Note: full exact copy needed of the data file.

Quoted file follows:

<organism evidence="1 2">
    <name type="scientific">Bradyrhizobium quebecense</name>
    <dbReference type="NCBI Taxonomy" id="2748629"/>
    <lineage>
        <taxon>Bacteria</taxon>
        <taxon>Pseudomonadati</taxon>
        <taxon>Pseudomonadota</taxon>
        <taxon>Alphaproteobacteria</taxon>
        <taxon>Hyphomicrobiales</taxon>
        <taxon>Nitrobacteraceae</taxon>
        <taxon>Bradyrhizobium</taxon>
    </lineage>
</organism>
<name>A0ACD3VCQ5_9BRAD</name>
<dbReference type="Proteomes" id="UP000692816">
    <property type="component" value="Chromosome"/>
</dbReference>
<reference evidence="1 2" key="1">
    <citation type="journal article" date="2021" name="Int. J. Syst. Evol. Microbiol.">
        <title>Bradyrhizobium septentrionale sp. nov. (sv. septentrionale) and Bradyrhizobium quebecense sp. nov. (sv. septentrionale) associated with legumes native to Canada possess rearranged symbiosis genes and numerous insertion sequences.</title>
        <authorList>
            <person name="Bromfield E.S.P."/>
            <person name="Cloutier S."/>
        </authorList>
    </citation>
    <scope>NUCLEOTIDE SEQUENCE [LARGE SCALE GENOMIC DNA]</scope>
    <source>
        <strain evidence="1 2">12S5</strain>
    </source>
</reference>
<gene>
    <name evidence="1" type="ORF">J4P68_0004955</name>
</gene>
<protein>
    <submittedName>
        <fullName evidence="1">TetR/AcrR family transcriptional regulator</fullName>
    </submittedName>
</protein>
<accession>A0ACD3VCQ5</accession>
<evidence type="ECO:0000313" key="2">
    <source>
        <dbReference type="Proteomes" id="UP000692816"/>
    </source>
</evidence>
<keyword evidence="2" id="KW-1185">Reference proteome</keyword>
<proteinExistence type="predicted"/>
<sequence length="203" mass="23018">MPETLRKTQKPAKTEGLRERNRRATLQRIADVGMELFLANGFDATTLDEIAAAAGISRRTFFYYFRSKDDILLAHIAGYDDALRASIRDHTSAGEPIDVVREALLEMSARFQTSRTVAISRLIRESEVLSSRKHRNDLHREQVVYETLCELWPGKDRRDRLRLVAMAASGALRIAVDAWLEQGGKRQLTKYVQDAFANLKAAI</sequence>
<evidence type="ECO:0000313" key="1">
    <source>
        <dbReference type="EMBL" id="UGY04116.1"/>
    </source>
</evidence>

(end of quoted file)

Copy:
<organism evidence="1 2">
    <name type="scientific">Bradyrhizobium quebecense</name>
    <dbReference type="NCBI Taxonomy" id="2748629"/>
    <lineage>
        <taxon>Bacteria</taxon>
        <taxon>Pseudomonadati</taxon>
        <taxon>Pseudomonadota</taxon>
        <taxon>Alphaproteobacteria</taxon>
        <taxon>Hyphomicrobiales</taxon>
        <taxon>Nitrobacteraceae</taxon>
        <taxon>Bradyrhizobium</taxon>
    </lineage>
</organism>
<name>A0ACD3VCQ5_9BRAD</name>
<dbReference type="Proteomes" id="UP000692816">
    <property type="component" value="Chromosome"/>
</dbReference>
<reference evidence="1 2" key="1">
    <citation type="journal article" date="2021" name="Int. J. Syst. Evol. Microbiol.">
        <title>Bradyrhizobium septentrionale sp. nov. (sv. septentrionale) and Bradyrhizobium quebecense sp. nov. (sv. septentrionale) associated with legumes native to Canada possess rearranged symbiosis genes and numerous insertion sequences.</title>
        <authorList>
            <person name="Bromfield E.S.P."/>
            <person name="Cloutier S."/>
        </authorList>
    </citation>
    <scope>NUCLEOTIDE SEQUENCE [LARGE SCALE GENOMIC DNA]</scope>
    <source>
        <strain evidence="1 2">12S5</strain>
    </source>
</reference>
<gene>
    <name evidence="1" type="ORF">J4P68_0004955</name>
</gene>
<protein>
    <submittedName>
        <fullName evidence="1">TetR/AcrR family transcriptional regulator</fullName>
    </submittedName>
</protein>
<accession>A0ACD3VCQ5</accession>
<evidence type="ECO:0000313" key="2">
    <source>
        <dbReference type="Proteomes" id="UP000692816"/>
    </source>
</evidence>
<keyword evidence="2" id="KW-1185">Reference proteome</keyword>
<proteinExistence type="predicted"/>
<sequence length="203" mass="23018">MPETLRKTQKPAKTEGLRERNRRATLQRIADVGMELFLANGFDATTLDEIAAAAGISRRTFFYYFRSKDDILLAHIAGYDDALRASIRDHTSAGEPIDVVREALLEMSARFQTSRTVAISRLIRESEVLSSRKHRNDLHREQVVYETLCELWPGKDRRDRLRLVAMAASGALRIAVDAWLEQGGKRQLTKYVQDAFANLKAAI</sequence>
<evidence type="ECO:0000313" key="1">
    <source>
        <dbReference type="EMBL" id="UGY04116.1"/>
    </source>
</evidence>